How Many People Can I See At Christmas?

Here's what we know about family gatherings under the latest UK rules.

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With a month until Christmas, many of us have been quietly hoping some time with our families will be on the cards after a long year of separation. On Nov. 24, the government finally announced their plans to ease coronavirus restrictions across the UK for a set period of time. So you may be wanting to know what the new rules are, specifically, how many people can we see at Christmas? Here’s everything you need to know.

What Are The Rules For Christmas In The UK?

On Nov. 24, the government announced their plans to ease coronavirus restrictions over the Christmas period. Across the UK, people will be able to form "bubbles" of no more than three households over a five day period, between Dec. 23 - Dec. 27. Northern Ireland has been granted a slightly longer period between Dec. 22 - Dec. 28, in order to allow people to travel across nations.

What Are The Rules For New Year's?

These new rules do not include New Year’s Eve or New Year’s Day. Restrictions for these holidays will presumably be dictated according to each nation’s individual tiered system.

How Will The Christmas Coronavirus Bubbles Work?

Those in each new bubble are allowed to see each other within their homes, along with outdoor spaces and places of worship. The bubbles are fixed, meaning you cannot see different people on different days.

There will be no limit to the amount of people in a household joining a bubble, meaning whether you have a small or big family, you can still join with two others.

However, it is important to note that certain rules on what counts as a household will vary depending on which nation you live in. For example, in England, if you have formed a support bubble with another household already (i.e. if you both live alone), then that counts as one household rather than two, meaning you can join two more.

Households can come from different UK nations however, as travel restrictions have been relaxed over the Christmas period, meaning you can travel to get to family.

Of course, these new rules do not extend to those who are self-isolating during the Christmas period, or to those who begin to experience symptoms of the virus.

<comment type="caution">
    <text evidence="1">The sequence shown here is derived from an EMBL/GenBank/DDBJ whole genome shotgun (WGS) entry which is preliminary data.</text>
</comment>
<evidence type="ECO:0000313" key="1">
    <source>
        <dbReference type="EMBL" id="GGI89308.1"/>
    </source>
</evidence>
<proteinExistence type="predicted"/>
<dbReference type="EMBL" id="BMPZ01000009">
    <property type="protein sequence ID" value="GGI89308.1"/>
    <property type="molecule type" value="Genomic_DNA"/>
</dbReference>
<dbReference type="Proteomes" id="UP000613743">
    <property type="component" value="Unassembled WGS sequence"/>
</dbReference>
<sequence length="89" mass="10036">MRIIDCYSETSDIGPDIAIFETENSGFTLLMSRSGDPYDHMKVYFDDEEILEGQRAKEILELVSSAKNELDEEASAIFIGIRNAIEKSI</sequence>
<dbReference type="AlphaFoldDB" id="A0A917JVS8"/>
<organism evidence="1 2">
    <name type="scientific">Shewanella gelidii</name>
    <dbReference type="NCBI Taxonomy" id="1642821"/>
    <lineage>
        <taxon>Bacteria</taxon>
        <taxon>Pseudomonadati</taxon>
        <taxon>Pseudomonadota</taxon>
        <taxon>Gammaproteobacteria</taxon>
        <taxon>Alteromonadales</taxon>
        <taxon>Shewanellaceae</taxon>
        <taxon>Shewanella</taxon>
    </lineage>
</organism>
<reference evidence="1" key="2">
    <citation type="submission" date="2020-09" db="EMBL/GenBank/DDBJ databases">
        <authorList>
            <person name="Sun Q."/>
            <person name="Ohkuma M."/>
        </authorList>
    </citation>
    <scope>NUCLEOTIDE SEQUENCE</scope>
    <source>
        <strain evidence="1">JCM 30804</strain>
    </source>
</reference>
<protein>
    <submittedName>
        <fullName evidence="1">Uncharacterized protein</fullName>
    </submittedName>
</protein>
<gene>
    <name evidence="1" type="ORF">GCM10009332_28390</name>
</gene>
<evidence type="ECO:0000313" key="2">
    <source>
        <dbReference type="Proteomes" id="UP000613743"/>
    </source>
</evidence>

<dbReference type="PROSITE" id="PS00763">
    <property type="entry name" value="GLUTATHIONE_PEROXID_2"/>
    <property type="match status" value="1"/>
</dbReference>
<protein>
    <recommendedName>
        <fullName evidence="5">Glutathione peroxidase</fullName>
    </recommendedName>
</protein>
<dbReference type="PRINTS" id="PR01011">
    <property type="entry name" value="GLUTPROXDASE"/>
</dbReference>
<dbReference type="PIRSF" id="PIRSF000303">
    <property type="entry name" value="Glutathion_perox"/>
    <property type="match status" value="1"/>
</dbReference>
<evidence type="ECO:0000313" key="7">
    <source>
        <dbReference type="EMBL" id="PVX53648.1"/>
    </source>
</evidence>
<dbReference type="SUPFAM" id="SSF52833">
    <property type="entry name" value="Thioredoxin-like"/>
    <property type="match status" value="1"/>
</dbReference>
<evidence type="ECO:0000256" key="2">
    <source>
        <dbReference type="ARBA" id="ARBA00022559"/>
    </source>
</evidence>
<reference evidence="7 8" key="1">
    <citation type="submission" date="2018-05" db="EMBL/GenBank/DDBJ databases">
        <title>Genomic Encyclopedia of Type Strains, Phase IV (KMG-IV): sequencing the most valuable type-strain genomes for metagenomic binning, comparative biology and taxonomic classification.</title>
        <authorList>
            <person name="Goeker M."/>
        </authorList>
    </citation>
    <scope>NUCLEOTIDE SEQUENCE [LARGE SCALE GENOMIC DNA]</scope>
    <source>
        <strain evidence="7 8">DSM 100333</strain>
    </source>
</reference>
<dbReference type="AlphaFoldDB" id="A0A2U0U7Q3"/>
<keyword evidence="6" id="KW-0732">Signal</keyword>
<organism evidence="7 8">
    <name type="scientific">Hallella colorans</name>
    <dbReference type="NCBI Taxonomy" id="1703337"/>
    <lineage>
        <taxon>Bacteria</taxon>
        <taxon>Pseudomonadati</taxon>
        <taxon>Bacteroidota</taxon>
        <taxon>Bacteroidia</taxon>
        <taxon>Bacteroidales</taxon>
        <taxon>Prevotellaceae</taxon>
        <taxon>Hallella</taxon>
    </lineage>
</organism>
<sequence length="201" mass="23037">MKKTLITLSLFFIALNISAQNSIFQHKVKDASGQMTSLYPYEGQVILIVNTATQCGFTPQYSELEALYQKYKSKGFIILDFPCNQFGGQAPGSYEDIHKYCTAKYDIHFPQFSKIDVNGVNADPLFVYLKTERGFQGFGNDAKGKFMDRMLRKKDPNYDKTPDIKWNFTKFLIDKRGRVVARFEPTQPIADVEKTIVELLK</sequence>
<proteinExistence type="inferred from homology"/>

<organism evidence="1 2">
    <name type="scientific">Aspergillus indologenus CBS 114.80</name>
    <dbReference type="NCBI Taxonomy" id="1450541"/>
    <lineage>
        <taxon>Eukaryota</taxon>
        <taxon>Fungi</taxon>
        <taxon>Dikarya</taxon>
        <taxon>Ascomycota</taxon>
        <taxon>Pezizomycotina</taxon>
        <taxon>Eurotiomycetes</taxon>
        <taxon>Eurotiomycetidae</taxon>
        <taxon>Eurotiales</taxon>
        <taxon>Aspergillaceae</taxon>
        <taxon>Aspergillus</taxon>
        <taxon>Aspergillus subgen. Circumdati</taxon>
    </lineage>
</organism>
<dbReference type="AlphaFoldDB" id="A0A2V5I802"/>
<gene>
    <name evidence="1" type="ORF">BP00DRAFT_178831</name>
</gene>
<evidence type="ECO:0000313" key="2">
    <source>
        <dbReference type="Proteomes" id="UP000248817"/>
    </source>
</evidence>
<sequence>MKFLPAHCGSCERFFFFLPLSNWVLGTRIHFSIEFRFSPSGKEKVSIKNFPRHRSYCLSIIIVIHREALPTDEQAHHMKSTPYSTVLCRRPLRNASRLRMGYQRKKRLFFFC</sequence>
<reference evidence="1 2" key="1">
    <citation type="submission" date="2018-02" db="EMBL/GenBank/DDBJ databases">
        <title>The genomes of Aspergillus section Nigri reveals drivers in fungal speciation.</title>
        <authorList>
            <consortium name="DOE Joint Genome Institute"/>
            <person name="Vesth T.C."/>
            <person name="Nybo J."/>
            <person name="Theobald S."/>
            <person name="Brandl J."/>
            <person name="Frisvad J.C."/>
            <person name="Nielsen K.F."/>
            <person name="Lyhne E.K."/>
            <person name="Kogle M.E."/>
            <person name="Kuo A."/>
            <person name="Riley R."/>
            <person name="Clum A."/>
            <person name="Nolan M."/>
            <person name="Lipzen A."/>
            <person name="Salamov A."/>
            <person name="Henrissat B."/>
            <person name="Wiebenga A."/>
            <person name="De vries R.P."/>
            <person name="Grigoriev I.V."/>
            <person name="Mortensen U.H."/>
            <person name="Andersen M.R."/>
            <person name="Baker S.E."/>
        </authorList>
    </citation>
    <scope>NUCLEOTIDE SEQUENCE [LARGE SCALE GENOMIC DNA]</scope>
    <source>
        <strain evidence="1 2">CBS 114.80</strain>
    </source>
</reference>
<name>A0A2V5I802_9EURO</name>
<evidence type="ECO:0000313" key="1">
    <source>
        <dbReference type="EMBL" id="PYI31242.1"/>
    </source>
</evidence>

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Is It Safe To Have People Round For Christmas?

While we are technically allowed to see family from two other households over Christmas this year, it doesn’t necessarily mean we will all feel comfortable doing so.

As we all know, coronavirus is spread when you are physically close to someone with the illness, which is why social gatherings come with a set of risks.

Not seeing friends and family over Christmas is a tough pill to swallow but as ITV's Dr. Hilary Jones said on Good Morning Britain, festive get-togethers are "massive cause for concern."

"There is a huge popularity for the idea of families to be together for Christmas," Dr. Hilary said. "But the virus only takes a matter of minutes or even seconds to spread. Unless we stop different households getting together, the R rate is going to increase and the situation is going to get worse."

Some scientists think that the government are putting too much emphasis on planning for Christmas, and have warned against it. According to Professor Andrew Hayward, one of the scientists advising the government: “My personal view is we're putting far too much emphasis on having a near-normal Christmas. We know respiratory infections peak in January so throwing fuel on the fire over Christmas can only contribute to this."

Since the government’s Christmas COVID announcements, scientists have continued to express concern over mixing inside over the festive period. Professor Graham Medley, an expert in infectious disease modelling at the London School of Hygiene and Tropical Medicine, for example, explained how he believes that those deciding to see family over Christmas will result in “a lot of people in hospital” and the country having to “take measures in January to lock down again.”

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